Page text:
The Public Lands Commission has registered a formal objection to Dart’s proposed planned area development (PAD) for the area north of Governor’s Harbour.

The commission, responding to queries from the Cayman Compass about its position on the PAD, said it has reviewed the application and submitted comments to the Central Planning Authority as it relates to the project.

In its view, “the blocking of 24 public rights of ways over private land as proposed in this development is not supported by the Public Lands Commission”.

The PAD planning application, submitted by Dart’s Crymble Landholdings Ltd back in March, seeks permission for a mixed-use, resort and residential development over 157 acres.

The new town development, according to the original application, would have spanned an area from the Cayman Islands Yacht Club to Seven Mile Beach, and involved cutting a canal under the Esterley Tibbetts Highway bridge.

This aerial image shows the area that the mixed-use development will cover, spanning from the Cayman Islands Yacht Club to Seven Mile Beach.

It would have also encompassed 24 beach accesses and public rights of way, all of which will be impacted by the future development.

The commission, in its statement, said it submitted objections to the proposed development on the basis of Section 5(b) of the Public Lands Act (2020 Revision).

“The Public Lands Commission is mandated to ‘protect the right of access to and use of public land by members of the public, including the enforcement of public rights of way over private land,'” it said, adding that it could not support such an application.

It was initially suggested that around 34 accesses would have been impacted. However, the commission said, upon further review of the Lands & Survey 2017 Beach Access Report, 24 public rights of ways over private land “will be encumbered or inaccessible to the public should the development proceed as planned”.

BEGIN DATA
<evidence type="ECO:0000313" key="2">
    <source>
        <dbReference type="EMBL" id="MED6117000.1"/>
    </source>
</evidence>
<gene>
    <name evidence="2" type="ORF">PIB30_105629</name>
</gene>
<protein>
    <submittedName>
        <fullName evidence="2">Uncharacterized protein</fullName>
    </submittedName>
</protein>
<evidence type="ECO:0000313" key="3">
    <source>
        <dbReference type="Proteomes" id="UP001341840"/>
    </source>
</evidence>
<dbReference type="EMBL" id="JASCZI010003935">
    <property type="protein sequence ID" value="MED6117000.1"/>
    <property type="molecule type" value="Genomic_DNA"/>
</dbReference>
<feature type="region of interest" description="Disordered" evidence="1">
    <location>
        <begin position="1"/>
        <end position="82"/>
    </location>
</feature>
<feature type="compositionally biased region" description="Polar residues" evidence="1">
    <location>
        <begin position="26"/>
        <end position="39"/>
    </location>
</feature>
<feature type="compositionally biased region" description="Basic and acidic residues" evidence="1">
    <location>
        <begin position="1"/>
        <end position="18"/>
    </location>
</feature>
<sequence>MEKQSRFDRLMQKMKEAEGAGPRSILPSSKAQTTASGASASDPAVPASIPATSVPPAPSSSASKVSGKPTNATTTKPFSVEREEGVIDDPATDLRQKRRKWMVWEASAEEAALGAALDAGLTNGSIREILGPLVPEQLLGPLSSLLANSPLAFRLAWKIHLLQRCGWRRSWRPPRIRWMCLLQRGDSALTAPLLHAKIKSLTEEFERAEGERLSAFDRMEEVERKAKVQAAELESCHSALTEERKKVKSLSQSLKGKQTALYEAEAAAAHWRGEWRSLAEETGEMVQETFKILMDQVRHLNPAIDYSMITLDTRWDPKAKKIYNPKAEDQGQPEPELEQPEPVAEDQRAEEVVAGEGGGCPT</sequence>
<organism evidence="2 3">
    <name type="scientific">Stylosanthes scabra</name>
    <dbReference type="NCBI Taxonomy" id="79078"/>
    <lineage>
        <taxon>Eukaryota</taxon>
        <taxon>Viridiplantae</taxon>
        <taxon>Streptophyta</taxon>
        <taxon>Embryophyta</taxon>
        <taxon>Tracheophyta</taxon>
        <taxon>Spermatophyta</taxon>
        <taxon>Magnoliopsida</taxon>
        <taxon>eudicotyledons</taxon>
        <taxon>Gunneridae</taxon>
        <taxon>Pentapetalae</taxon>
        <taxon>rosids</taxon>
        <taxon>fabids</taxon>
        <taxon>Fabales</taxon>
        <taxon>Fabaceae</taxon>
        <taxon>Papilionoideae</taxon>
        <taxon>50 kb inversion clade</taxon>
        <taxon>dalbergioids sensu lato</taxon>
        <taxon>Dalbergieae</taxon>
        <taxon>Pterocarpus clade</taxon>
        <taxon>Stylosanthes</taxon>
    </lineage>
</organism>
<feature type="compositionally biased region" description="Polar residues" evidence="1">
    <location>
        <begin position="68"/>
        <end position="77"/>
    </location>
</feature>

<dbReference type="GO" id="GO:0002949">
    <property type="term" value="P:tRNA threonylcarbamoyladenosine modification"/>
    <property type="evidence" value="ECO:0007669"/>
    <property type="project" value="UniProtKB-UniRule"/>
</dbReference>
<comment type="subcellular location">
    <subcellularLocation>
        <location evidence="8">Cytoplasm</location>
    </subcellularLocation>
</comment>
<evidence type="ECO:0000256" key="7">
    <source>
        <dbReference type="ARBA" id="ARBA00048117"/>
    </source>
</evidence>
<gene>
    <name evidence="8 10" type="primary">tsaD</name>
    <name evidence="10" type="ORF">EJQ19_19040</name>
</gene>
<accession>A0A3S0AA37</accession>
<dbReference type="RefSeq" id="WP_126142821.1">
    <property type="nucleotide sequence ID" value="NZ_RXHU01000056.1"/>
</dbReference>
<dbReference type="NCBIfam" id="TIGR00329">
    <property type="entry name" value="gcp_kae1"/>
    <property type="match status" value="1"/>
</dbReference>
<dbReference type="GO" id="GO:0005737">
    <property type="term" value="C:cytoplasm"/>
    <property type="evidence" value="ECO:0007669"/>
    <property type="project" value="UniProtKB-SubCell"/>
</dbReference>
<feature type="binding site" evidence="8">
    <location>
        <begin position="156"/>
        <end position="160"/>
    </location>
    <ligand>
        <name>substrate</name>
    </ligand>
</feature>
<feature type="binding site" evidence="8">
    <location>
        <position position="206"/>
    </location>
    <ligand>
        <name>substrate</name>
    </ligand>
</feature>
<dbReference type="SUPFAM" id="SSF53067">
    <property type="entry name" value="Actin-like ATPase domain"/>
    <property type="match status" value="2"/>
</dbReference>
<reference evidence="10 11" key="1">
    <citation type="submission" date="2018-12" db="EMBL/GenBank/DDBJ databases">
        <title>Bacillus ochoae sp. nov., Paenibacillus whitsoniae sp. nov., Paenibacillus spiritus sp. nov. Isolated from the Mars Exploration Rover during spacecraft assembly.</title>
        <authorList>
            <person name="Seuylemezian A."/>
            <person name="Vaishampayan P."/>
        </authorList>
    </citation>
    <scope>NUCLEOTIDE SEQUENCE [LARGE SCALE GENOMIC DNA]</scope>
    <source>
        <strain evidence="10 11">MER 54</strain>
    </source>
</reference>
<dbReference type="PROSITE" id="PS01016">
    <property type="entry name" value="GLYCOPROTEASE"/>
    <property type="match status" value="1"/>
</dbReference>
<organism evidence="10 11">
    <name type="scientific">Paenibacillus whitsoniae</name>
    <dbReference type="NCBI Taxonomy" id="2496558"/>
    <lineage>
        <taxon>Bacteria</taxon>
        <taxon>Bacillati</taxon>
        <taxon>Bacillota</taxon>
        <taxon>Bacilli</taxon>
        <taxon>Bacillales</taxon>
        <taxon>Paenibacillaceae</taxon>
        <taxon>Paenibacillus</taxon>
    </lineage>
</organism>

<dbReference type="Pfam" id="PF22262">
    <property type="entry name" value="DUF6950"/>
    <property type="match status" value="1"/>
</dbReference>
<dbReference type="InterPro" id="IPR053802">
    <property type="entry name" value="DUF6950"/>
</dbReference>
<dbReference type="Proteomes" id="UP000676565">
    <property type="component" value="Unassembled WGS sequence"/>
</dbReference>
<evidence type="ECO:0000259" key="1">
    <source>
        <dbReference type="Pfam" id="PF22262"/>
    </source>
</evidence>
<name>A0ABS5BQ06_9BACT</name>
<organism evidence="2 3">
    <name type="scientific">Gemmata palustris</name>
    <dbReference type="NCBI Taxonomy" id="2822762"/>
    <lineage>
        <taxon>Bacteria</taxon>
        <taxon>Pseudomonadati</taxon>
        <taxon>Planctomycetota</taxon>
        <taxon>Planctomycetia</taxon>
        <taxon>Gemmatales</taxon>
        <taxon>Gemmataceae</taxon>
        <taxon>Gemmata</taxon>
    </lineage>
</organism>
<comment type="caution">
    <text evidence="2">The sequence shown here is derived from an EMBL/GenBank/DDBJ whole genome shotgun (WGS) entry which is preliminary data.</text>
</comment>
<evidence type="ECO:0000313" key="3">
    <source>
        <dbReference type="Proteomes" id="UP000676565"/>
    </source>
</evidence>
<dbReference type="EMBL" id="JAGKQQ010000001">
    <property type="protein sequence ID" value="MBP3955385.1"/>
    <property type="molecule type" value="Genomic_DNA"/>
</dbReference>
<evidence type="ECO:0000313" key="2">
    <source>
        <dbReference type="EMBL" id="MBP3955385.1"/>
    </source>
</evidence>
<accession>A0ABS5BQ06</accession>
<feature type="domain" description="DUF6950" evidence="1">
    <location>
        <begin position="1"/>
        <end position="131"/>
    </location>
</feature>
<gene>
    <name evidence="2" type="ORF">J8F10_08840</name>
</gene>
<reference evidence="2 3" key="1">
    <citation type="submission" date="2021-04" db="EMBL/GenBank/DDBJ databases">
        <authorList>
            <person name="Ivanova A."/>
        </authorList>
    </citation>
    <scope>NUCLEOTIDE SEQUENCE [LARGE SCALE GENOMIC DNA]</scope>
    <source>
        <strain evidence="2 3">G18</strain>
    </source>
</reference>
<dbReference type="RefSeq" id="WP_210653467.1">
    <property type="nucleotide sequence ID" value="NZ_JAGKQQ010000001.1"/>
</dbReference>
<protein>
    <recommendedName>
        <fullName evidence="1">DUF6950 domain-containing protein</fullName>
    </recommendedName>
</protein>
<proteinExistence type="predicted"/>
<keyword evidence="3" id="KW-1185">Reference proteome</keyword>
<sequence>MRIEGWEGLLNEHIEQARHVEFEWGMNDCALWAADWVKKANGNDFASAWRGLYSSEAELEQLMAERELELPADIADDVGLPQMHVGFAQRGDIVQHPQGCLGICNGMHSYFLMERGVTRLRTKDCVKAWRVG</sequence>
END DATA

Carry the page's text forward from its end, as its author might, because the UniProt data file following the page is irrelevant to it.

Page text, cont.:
The commission said further recommendations were made to the Central Planning Authority, including that any approval should condition “a requirement for the developer to preserve, in their current locations, all public rights of ways over private land for future use by the public to facilitate access to public land (i.e. the beach)”.

Local group Cayman Beach Watch has also objected to the application and proposed work.

The PAD application covers Dart-owned lands currently zoned hotel/tourism and residential, anchored by the Kimpton Seafire Resort + Spa and the Cayman Islands Yacht Club and marina. The neighbourhood will also include the recently approved Seafire splash park and the new Hotel Indigo, subject to planning approval, a release on the application stated.

Justin Howe, Dart president of real estate asset management, through an emailed statement to the Compass Wednesday on the commission’s position, acknowledged the concerns in the community.

“As part of the planning application process, Dart is currently reviewing the comments submitted by government agencies in response to the proposed Planned Area Development (PAD) for a resort residential district in the Seven Mile Beach corridor,” he said.

Howe explained a PAD is essentially a “progressive, future forward planning tool” that promotes sustainable development by considering long-term land use, accessibility, infrastructure, public spaces and environmental management.